The people who came to Bali in the 1970s called it Paradise – and it was – but unfortunately everyone wants to get to Paradise and even Paradise has its breaking point.
Forty years on, Bali is suffering from acute ecological problems. The rapid and unrestrained tourist development of the island has had a massive impact on its natural environment, causing deterioration of the water quality, destruction of the coral reefs, the decline of water resources and the escalation of pollution. Bali’s extraordinary culture, unparalleled natural assets and infrastructure are coming under increasing stress. Hotels have been constructed without regard to the water supply and waste disposal capacity, and many commercial developments do not conform to provincial regulations regarding the protection and integrity of historical and sacred sites.
It is hard to believe that there are still villages in Bali, forgotten by time and progress, where the people live in unimaginable poverty with no electricity, no running water, and no toilets. Villages where the nearest health-centre and market are a 4-6 hour walk down the mountain, where the majority of the inhabitants are illiterate and where, until recently, there was severe malnutrition and no hope of an education for most of the children. Hidden away in the dry mountainous regions of North and East Bali are the island’s most socially and economically deprived villages. There are regions where there are no rivers and no springs; the soil is arid and poor, and there is a drought for eight months of every year. The inhabitants have no access to water, no access to health services, no income and no education.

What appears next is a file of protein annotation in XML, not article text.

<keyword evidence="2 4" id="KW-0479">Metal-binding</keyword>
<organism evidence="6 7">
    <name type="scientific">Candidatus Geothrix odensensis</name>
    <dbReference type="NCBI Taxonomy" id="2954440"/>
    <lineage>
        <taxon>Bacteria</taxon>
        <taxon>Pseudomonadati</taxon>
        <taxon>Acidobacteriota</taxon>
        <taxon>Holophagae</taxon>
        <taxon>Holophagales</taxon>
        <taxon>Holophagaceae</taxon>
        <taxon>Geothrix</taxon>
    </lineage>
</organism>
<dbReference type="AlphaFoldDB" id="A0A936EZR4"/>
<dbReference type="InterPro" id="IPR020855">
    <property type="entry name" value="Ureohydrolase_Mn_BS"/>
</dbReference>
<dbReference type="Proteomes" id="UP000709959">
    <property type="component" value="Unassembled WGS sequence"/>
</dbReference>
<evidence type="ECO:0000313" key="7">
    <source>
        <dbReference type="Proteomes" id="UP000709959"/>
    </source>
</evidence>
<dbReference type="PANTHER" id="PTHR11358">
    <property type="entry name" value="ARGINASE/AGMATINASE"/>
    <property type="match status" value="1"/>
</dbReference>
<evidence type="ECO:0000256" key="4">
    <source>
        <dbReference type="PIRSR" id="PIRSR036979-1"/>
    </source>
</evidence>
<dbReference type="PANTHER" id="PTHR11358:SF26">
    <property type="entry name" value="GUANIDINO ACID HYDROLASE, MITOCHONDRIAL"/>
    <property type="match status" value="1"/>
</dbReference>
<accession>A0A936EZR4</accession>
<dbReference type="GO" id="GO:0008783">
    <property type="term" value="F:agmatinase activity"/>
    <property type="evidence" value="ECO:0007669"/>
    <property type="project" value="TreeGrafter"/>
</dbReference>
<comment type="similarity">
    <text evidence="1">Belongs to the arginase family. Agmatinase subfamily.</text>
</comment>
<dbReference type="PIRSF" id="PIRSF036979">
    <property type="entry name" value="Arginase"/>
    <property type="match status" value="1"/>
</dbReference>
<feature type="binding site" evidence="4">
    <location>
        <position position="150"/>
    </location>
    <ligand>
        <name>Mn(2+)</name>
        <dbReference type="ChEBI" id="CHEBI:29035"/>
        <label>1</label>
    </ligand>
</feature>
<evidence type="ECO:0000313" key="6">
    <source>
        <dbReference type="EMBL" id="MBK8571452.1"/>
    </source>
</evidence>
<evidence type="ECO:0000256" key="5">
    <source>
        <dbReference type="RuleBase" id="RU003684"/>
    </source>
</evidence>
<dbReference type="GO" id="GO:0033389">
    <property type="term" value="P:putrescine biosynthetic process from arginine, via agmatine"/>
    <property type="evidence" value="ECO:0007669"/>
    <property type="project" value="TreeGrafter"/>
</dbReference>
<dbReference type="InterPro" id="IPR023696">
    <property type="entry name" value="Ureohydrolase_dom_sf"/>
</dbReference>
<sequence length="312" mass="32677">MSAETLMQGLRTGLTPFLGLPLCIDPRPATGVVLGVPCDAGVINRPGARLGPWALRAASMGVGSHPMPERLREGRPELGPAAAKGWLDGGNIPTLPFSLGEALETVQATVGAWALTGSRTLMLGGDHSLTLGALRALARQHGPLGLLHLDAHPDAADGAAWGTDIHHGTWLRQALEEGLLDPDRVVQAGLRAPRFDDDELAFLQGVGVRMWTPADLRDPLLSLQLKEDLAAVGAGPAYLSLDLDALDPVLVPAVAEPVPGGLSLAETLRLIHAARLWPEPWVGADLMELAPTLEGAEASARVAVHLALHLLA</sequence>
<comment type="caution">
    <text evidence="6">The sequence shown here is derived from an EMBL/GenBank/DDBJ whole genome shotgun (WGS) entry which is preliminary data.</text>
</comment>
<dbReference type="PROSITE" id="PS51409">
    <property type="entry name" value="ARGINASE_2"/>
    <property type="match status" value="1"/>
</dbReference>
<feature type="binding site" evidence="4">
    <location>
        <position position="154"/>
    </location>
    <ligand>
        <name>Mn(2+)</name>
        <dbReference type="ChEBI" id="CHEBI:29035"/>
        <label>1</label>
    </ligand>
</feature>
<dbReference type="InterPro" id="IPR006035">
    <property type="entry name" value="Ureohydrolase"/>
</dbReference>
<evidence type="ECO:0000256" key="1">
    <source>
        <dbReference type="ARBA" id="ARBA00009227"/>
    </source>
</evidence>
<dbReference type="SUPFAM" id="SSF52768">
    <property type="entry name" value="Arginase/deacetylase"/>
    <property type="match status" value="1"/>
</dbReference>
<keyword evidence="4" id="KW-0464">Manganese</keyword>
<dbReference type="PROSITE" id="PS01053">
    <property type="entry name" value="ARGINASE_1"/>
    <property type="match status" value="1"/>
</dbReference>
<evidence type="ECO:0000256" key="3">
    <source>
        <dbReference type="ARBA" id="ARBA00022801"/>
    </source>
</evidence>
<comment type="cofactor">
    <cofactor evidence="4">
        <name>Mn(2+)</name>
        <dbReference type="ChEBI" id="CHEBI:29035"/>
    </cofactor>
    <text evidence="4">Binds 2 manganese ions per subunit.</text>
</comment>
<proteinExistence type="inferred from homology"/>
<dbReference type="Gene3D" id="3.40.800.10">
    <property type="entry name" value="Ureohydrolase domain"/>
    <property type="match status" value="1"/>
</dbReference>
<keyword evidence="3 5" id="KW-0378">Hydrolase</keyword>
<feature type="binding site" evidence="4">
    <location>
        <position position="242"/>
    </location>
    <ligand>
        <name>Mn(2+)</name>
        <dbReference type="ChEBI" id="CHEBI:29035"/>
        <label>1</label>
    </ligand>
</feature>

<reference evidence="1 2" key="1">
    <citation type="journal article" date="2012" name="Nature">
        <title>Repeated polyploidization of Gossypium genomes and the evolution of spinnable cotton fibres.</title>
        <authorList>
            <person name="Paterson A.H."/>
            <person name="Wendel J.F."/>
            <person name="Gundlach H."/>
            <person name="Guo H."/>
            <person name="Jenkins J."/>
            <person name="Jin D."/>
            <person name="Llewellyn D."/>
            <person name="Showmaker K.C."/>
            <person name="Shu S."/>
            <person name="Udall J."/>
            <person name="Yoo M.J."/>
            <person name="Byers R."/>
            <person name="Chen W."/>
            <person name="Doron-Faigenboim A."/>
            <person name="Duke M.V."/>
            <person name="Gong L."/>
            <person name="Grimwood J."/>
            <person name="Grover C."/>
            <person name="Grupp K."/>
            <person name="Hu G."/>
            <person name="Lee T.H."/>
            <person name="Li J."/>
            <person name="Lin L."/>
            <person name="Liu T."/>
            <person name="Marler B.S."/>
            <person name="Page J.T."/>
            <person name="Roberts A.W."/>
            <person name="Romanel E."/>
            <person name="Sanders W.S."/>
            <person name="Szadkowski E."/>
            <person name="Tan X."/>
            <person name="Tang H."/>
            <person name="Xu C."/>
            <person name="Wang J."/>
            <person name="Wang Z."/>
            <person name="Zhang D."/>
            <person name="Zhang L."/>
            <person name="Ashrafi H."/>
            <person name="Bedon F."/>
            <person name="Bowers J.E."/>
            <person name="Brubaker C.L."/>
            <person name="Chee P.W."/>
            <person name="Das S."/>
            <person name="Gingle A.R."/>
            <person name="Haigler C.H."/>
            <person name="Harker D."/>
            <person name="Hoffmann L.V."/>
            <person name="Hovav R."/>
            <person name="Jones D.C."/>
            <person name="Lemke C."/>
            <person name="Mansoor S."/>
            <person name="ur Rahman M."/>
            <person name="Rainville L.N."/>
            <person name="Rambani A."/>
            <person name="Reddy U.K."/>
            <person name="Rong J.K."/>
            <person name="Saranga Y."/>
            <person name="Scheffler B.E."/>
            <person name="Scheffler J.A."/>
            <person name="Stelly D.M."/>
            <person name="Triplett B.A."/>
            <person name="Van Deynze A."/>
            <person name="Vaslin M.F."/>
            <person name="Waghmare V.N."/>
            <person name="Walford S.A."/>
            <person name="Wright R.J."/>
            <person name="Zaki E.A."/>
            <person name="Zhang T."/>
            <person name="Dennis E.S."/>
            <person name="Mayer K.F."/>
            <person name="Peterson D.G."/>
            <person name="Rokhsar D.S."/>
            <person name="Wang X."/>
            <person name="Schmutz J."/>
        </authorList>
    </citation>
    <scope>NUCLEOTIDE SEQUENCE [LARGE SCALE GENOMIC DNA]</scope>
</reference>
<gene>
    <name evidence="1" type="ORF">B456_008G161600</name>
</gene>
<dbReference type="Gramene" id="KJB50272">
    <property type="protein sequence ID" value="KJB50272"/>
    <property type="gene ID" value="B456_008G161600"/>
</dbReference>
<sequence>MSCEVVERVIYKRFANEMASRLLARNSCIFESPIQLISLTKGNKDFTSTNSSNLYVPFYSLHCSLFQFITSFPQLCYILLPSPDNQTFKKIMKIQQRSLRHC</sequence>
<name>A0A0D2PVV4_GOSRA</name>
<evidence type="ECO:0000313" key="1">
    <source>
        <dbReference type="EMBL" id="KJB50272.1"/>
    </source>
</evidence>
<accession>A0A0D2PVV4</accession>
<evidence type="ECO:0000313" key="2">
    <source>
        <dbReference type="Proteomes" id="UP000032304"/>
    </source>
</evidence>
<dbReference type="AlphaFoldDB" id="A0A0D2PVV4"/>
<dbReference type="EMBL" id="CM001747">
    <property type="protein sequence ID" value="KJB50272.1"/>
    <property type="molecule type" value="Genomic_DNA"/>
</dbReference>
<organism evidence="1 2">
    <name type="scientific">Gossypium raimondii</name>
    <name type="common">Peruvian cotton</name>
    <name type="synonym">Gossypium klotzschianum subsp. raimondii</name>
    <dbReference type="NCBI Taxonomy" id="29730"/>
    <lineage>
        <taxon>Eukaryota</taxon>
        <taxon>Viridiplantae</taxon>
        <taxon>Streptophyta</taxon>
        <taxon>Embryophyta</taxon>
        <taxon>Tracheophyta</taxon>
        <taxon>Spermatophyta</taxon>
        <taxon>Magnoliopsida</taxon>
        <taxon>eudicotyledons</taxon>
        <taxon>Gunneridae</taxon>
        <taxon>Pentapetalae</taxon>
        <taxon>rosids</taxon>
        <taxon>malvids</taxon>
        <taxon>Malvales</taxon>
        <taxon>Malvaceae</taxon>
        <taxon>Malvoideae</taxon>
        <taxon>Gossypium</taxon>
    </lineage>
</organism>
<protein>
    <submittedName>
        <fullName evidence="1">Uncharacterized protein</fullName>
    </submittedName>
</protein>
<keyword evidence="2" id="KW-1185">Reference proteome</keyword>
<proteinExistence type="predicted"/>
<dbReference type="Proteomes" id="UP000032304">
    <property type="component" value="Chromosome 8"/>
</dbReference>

In these remote regencies of Bali, access to basic healthcare, especially for mothers and children is a major problem, as shown by the island’s high maternal mortality rate. In 2011, 84 mothers died per 100,000 deliveries in Bali. It’s not easy to assign medical workers and midwives in remote villages, and there is also a relatively high infant mortality rate, which is attributed to insufficient birth weight. Meanwhile the leading cause of infant malnutrition is a general ignorance on the need to exclusively breast-feed newborns.
Many families in Bali’s remote rural communities are caught in the poverty trap with little or no income. There is minimal government assistance and all education must be paid for.
The good news is that, as an island within a developing nation, most of these issues, and numerous more, are being addressed by NGOs (non-governmental organisations), known locally as ‘Yayasans,’ which are working to help Bali in a sustainable way. However, all of these charitable foundations, particularly the smaller ones, depend on one or few core donors to support their programmes (usually project-based funding) and could do with a little help to sustain their funding base for the future.
The logic that one should donate only to a single top charity is very strong. But when faced with more than one way of making Bali a better place, there is an urge to support more than one needy cause. However, splitting up your giving can definitely be a problem; a large proportion of small donations will be eaten up by processing costs, and even when the donations are well above the processing-cost level there is rarely enough to satisfy a foundation’s room for more funding. So what do you do when, after going through all the evidence, you find you can’t decide which is the best charity to support?
The solution is the Garden of Life, which has been established with the aims to support Bali’s well respected charities through the creation of a sustainable business model that will generate enough funds to relieve and support the people who are working towards change.